In December 1938, Friedman fled from the Nazis with his wife Mathilde and their infant daughter, Mirjam Helene, to Prague. In Prague, Friedman produced many portraits of prominent Jews and personalities, including František Weidmann, Jakob Edelstein, Fredy Hirsch, and František Zelenka. Some of these photograph reproductions survived; however, the majority of all artwork produced in Germany, and later in Prague, was confiscated by the Gestapo.

The Friedman family was deported on October 16, 1941, in the first transport from Prague to the Lodz Ghetto, in Poland. In the Lodz Ghetto he was a contributor to the “Chronicle of the Lodz Ghetto 1941-1944", along with Oskar Rosenfeld and others. In August of 1944 he was deported to Auschwitz, after having been separated from his family. Neither his wife nor daughter survived. Friedman was a slave laborer in the Auschwitz-Birkenau satellite camp Gleiwitz I. This was followed by a death march to the Blechhammer concentration camp. He was liberated towards the end of January 1945 at the age of fifty-one.

Friedman began a new collection portraying what he had witnessed and experienced during his internment, translating his memories into over 100 individual works. They depict his experiences and scenes from the Holocaust, from his deportation from Prague, to his survival in the Lodz Ghetto and the subsequent Nazi death and labor camps. His series entitled Because They Were Jews! was the first art collection to be accepted by the United States Holocaust Memorial Museum in Washington D.C. Seven of his drawings produced in 1945 surfaced in the collections of the Yad Vashem Art Museum in Jerusalem. Friedman also created works during his incarceration in the ghetto and at Auschwitz-Birkenau. These pieces were lost except for one drawn portrait found in the collections of the State Museum of Auschwitz-Birkenau.

In 1948, David Friedman married Hildegard Taussig, a survivor of Theresienstadt, Auschwitz-Birkenau, and Christianstadt. They went to Israel in 1949. In 1954 the Friedman family, including their daughter Miriam, immigrated to the United States. Friedman worked as a commercial artist with General Outdoor Advertising Company (GOA). The company transferred him from New York City to Chicago, and finally, to St. Louis. In 1960 the family became United States citizens and dropped the double "n" in the spelling of their name.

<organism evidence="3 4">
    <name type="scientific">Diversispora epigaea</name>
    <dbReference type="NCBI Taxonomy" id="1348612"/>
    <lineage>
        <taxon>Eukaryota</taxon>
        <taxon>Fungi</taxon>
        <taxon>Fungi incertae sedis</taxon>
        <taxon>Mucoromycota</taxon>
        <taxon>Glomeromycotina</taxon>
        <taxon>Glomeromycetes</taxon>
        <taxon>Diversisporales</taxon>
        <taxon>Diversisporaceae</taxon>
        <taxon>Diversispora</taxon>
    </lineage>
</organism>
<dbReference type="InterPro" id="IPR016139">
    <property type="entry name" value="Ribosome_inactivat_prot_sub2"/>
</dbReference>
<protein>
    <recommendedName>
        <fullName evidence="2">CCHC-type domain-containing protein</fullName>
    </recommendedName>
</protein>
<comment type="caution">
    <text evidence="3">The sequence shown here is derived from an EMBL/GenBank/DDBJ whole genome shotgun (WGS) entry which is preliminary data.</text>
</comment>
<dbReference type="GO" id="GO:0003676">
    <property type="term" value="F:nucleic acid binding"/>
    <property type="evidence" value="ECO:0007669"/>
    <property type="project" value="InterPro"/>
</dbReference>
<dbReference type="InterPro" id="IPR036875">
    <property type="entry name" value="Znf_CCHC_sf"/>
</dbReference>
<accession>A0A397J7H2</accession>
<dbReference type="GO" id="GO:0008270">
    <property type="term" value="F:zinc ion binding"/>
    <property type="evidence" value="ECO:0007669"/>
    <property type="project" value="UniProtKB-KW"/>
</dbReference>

David Friedman continued to create and exhibit works of art throughout his life. He died in 1980 in St. Louis.

Extent

0.5 Linear Feet

Overview

David Friedman (Friedmann; 1893-1980) was an artist in Berlin. During the Nazi Holocaust, he was incarcerated in the Lodz Ghetto and Auschwitz. He resumed his artistic career immediately after the war and then immigrated to the United States. His papers include artwork, memoirs, and essays focusing on his experiences in the Holocaust.

Arrangement

This collection has been arranged in one series.

Microfilm

The collection is available on one reel of microfilm.
  1. Reel 1: 1/1 - 1/6
Title
Guide to the Papers of David Friedman (1893-1980), 1910-2007   AR 6988/MF 742
Author
Processed by Michael Simonson
Date
© 2007
Language of description
English
Script of description
Latin
Language of description note
Description is in English.

Revision Statements

  • February 02, 2012 : Links to digital objects added in Container List.

Repository Details

Part of the Leo Baeck Institute Repository

Contact:
15 West 16th Street
New York NY 10011 United States